Or, what I did on my summer vacation.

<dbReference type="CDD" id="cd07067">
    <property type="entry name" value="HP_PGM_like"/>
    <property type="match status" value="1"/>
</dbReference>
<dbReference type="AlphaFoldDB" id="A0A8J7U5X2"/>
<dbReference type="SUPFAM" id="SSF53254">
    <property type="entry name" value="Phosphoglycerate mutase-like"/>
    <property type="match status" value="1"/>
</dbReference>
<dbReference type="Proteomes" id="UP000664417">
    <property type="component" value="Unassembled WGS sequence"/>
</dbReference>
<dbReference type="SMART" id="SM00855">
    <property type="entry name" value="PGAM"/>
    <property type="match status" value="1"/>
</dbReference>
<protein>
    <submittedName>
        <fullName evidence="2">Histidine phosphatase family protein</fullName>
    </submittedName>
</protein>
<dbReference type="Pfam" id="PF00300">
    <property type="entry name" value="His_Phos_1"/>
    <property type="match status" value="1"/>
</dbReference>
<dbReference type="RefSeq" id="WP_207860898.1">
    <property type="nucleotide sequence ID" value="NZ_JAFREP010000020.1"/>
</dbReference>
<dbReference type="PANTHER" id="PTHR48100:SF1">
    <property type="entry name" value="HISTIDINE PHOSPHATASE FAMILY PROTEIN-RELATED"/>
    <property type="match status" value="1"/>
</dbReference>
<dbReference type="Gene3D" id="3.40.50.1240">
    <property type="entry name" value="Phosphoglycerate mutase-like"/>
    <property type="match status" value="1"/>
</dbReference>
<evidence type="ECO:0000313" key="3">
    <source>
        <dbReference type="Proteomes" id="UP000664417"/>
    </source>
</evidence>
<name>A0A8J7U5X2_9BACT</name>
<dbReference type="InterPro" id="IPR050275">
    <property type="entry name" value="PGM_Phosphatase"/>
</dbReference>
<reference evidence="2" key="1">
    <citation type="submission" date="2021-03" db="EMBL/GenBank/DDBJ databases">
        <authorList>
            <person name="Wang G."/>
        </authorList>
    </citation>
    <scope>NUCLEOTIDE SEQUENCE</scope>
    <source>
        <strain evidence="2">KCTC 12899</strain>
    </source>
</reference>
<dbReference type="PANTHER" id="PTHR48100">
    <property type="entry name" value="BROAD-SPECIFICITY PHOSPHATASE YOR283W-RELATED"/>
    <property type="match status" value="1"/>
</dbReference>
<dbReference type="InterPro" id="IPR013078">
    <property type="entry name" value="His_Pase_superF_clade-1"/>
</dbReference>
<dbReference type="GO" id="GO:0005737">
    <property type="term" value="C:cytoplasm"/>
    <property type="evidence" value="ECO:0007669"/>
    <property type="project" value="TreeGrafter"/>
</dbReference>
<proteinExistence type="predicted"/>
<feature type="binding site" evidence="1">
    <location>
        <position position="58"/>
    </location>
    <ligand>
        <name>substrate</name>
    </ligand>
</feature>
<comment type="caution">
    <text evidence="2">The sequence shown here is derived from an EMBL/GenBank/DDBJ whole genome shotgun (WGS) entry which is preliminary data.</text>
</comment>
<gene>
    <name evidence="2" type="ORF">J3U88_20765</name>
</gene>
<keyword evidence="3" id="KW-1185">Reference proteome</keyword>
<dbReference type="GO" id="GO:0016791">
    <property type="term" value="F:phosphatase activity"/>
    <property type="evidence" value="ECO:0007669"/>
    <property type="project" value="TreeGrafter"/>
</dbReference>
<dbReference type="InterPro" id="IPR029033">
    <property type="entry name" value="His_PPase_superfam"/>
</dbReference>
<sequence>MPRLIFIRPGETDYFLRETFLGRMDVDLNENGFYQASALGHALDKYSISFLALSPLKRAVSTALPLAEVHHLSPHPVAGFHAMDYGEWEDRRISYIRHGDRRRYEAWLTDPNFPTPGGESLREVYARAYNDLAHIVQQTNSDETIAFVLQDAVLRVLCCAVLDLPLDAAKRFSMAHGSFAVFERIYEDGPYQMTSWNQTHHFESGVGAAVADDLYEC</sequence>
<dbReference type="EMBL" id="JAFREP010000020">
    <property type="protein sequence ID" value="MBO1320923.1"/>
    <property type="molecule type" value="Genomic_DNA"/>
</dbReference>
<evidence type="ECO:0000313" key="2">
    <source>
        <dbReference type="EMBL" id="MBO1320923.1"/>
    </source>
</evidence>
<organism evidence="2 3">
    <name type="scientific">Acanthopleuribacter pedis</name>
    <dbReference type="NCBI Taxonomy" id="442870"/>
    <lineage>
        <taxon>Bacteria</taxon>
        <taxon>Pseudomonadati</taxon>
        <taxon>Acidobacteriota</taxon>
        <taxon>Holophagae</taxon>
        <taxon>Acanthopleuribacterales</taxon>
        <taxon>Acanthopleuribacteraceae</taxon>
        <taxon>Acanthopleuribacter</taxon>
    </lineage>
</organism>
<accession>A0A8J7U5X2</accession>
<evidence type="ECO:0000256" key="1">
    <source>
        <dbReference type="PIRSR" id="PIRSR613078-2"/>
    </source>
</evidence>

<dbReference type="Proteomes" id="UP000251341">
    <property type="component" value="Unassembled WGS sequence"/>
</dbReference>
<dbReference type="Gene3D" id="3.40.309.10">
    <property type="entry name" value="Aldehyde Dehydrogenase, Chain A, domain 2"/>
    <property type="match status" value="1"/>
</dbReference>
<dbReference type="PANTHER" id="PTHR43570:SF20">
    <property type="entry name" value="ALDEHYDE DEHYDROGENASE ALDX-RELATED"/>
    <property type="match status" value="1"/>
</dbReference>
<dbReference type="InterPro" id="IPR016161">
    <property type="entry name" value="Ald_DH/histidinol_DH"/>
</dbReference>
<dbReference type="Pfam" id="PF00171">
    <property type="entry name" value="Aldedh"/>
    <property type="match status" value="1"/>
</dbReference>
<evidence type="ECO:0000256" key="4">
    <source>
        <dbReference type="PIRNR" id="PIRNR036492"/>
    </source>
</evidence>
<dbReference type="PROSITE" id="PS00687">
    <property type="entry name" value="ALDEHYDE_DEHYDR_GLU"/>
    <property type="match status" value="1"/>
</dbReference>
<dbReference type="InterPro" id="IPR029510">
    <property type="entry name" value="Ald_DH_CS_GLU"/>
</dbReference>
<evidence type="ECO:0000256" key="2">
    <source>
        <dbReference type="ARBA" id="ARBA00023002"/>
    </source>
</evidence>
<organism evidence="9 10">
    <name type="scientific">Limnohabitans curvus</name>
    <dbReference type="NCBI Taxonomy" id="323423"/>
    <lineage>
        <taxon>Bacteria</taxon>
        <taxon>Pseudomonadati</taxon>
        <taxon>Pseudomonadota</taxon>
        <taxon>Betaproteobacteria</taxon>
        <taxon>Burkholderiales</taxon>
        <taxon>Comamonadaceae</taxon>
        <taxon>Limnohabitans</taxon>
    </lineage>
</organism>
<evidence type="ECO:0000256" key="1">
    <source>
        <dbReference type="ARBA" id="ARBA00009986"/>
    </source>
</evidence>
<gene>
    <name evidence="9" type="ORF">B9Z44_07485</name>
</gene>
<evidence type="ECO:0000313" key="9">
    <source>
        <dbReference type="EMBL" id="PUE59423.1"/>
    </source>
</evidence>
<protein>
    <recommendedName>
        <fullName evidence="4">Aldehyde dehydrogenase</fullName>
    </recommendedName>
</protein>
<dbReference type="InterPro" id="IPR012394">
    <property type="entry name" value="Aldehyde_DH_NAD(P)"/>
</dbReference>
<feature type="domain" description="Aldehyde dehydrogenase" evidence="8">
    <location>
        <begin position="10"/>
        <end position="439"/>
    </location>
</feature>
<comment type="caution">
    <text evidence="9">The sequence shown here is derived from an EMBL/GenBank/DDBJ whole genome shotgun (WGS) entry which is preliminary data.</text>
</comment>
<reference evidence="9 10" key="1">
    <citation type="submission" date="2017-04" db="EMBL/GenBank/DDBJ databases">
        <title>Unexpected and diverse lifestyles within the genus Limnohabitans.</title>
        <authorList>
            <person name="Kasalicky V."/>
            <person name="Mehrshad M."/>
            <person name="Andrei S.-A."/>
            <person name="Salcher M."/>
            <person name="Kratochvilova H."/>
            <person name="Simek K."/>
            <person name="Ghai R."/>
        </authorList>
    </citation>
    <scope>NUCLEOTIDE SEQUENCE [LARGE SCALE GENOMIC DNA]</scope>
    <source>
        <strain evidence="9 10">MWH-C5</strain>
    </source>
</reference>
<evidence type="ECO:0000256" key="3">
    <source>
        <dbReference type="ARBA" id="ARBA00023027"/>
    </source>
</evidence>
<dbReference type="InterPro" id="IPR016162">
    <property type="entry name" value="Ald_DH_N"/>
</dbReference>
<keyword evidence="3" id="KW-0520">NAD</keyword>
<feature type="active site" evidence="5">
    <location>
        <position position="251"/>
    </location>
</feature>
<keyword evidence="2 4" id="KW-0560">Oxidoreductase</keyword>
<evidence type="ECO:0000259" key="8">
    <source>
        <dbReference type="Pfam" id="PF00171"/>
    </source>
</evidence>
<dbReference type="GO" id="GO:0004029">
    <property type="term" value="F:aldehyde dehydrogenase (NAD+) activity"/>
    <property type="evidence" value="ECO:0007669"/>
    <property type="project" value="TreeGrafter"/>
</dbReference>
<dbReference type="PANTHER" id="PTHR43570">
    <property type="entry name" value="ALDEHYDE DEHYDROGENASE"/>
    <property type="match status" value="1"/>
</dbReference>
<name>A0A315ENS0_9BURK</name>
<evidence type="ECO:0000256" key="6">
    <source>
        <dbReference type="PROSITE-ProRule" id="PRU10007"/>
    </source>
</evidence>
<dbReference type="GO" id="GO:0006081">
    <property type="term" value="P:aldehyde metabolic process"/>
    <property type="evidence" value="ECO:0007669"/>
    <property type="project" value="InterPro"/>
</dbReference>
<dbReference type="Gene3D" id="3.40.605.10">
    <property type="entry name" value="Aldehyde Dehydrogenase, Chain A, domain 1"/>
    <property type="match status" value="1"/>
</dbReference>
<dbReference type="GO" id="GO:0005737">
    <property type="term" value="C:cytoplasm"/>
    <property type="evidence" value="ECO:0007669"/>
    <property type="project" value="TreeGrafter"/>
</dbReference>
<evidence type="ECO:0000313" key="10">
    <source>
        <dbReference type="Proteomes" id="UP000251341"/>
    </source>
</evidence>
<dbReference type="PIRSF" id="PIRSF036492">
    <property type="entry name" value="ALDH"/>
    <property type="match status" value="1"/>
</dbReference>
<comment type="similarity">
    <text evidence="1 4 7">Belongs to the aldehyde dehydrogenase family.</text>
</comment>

Ever since architect Christopher Bascom Rawlins finished Fire Island Modernist: Horace Gifford and the Architecture of Seduction (Metropolis Books/Gordon de Vries Studio, 2013) he has been wondering what to do with the wealth of material he accumulated tracing the career of Gifford, the designer of more than 60 houses on Fire Island, as well as contemporaries like Harry Bates, Earl Combs, Arthur Erickson and Andrew Geller. He has channeled some of his energy into walking tours of the Pines, home of the greatest concentration of modern architecture on the island. I was lucky enough to attend one on Saturday, Instagramming along the way. Rawlins is using the tours to raise funds for Pines Modern, an under-construction website that will allow visitors to lead their own tours, calling up archival photographs and drawings at the touch of an app while standing on Ocean, Snapper, or Tarpon Walk. Rawlins hopes the site will raise awareness of the mid-century masterpieces among the neo-modern McMansions in the Pines, and make sure more Giffords aren’t resurfaced beyond recognition.